Crypto is coming of age (and we don't want you to miss out)

17 May 2022

Crypto is coming of age

How many times have you heard financial commentators warn people against crypto investing like it’s something too hot to handle or worse, too difficult to figure out? Well, at kōura, we want to change this way of thinking.  

It’s true that crypto assets are highly volatile investments, and only appropriate for investors with a long-term investment horizon who can withstand significant volatility. It’s also true that, at this point in time, crypto assets are largely unregulated and to a certain extent unproven.  

However, there are also signs that the traditional finance world is taking notice, and cryptocurrency is becoming more and more mainstream. Plus, investing fundamentals and modelling show that, in small amounts, crypto can play an important part of a well-balanced portfolio. So, we believe that Kiwis should have the opportunity to choose, and that’s why we’ve launched our new carbon-neutral crypto currency fund. Read on to learn more.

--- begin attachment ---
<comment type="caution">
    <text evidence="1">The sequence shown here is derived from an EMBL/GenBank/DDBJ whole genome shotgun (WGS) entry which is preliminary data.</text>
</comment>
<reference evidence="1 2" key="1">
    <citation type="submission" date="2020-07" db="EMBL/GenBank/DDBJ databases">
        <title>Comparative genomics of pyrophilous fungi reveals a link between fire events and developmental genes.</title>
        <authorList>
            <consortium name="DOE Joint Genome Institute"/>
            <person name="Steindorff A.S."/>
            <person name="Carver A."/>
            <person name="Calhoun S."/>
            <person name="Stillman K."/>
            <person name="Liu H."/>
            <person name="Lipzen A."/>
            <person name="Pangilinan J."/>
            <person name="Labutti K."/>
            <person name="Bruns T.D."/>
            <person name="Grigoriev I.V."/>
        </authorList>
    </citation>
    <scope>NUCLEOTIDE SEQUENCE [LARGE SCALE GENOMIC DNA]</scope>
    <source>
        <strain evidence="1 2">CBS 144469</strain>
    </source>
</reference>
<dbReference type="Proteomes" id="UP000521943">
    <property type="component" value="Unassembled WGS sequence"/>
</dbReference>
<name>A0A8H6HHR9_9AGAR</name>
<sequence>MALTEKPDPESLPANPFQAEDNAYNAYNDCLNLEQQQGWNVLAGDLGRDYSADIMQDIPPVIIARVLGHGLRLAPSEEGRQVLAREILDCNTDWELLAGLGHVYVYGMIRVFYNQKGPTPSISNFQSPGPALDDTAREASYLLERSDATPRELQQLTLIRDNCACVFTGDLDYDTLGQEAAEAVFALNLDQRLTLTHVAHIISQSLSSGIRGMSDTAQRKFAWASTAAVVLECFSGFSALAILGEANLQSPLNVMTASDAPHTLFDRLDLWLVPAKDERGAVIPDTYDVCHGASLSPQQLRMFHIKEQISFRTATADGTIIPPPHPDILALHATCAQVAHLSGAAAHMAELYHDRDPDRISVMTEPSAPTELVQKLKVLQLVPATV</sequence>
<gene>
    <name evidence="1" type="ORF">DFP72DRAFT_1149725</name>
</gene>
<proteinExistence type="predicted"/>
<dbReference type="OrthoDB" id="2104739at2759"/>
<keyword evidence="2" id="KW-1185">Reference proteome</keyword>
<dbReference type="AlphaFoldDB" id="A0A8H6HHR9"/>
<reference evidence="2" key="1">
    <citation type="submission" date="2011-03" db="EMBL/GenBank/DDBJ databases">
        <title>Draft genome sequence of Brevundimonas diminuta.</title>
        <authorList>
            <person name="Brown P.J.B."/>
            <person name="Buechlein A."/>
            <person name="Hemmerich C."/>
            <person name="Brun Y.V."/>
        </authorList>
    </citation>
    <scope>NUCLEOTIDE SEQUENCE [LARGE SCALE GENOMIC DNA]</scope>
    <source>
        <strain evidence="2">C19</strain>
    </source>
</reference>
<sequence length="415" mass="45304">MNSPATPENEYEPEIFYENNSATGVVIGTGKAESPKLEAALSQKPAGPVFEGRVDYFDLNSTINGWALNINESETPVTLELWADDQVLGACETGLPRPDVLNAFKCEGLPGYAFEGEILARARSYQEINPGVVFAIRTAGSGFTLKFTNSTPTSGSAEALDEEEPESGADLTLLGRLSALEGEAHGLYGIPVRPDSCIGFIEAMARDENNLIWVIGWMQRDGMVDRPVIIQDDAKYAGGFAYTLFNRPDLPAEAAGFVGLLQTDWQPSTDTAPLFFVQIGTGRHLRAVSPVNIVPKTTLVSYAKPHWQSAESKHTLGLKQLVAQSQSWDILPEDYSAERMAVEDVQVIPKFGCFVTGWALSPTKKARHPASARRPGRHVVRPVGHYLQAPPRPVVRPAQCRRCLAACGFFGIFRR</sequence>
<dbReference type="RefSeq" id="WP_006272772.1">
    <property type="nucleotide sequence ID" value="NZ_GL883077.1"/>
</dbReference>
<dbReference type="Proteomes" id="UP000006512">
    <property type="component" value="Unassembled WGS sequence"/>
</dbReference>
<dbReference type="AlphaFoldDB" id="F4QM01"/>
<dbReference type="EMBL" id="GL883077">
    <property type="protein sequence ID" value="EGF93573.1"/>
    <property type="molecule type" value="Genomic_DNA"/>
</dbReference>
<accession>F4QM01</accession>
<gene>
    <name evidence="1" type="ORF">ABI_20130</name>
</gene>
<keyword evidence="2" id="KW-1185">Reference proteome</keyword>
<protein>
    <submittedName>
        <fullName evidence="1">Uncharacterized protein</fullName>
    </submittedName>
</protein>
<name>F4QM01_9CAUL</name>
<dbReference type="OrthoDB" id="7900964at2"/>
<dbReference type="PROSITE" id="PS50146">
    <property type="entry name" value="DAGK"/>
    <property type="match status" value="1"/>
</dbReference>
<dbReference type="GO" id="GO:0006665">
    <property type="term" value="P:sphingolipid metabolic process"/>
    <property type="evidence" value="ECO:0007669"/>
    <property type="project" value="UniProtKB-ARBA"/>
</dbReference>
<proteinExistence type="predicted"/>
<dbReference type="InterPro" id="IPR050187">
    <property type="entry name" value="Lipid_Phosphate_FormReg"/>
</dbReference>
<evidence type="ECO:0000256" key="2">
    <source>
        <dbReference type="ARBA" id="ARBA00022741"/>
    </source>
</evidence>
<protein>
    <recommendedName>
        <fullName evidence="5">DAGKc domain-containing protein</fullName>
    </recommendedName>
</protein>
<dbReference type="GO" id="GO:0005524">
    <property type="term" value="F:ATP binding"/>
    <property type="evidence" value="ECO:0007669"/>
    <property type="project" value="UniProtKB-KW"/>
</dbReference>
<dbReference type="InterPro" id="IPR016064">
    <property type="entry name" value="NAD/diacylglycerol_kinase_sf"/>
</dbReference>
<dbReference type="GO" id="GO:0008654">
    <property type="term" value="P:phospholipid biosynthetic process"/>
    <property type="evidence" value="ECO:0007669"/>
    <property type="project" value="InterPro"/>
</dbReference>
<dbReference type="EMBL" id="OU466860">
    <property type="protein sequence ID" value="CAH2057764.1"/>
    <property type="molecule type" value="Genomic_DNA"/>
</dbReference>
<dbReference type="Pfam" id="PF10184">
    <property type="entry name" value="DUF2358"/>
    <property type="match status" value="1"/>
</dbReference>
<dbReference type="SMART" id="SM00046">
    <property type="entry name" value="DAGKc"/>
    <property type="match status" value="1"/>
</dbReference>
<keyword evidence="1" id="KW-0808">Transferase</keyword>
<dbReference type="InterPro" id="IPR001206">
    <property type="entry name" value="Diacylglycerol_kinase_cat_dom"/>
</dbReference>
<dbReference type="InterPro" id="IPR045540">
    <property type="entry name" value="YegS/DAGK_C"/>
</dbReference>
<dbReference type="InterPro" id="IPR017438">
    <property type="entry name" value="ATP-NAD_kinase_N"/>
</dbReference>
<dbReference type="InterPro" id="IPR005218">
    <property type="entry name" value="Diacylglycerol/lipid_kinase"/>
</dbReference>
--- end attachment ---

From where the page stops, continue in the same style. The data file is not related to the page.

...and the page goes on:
Contents 

  • What is a cryptocurrency asset? 

  • How are new coins created? 

  • How is Bitcoin priced? 

  • Crypto and the traditional finance world 

  • Why we’re embracing crypto 

 

What is a cryptocurrency asset? 

In short, cryptocurrency assets are digital currencies that are typically stored on a blockchain and maintained by a network of users, rather than a centralised figure. This means that there’s no central clearing house. No Government or bank. Nothing that sits in the middle. This results in there being no regulator. In other words, they sit outside of the traditional world of finance. 

Gone are the days when Bitcoin was the ‘new kid on the block(chain)’. Since its establishment as an alternative currency in 2009, Bitcoin has paved the way for lots and lots of different types of crypto assets.  

Some people estimate that there are over 12,000 cryptocurrencies in circulation, others as many as 16,000. Besides Bitcoin (BTC), the largest ones include Ethereum (ETH), Tether (USDT), Binance Coin (BNB), US Dollar Coin (USDC), XRP (XRP), Cardano (ADA) and more. 

Each cryptocurrency serves a slightly different purpose. For example, Bitcoin was launched to replace traditional money printed by the US government: the idea is that one day it will become just like any other currency (it already has its own credit card).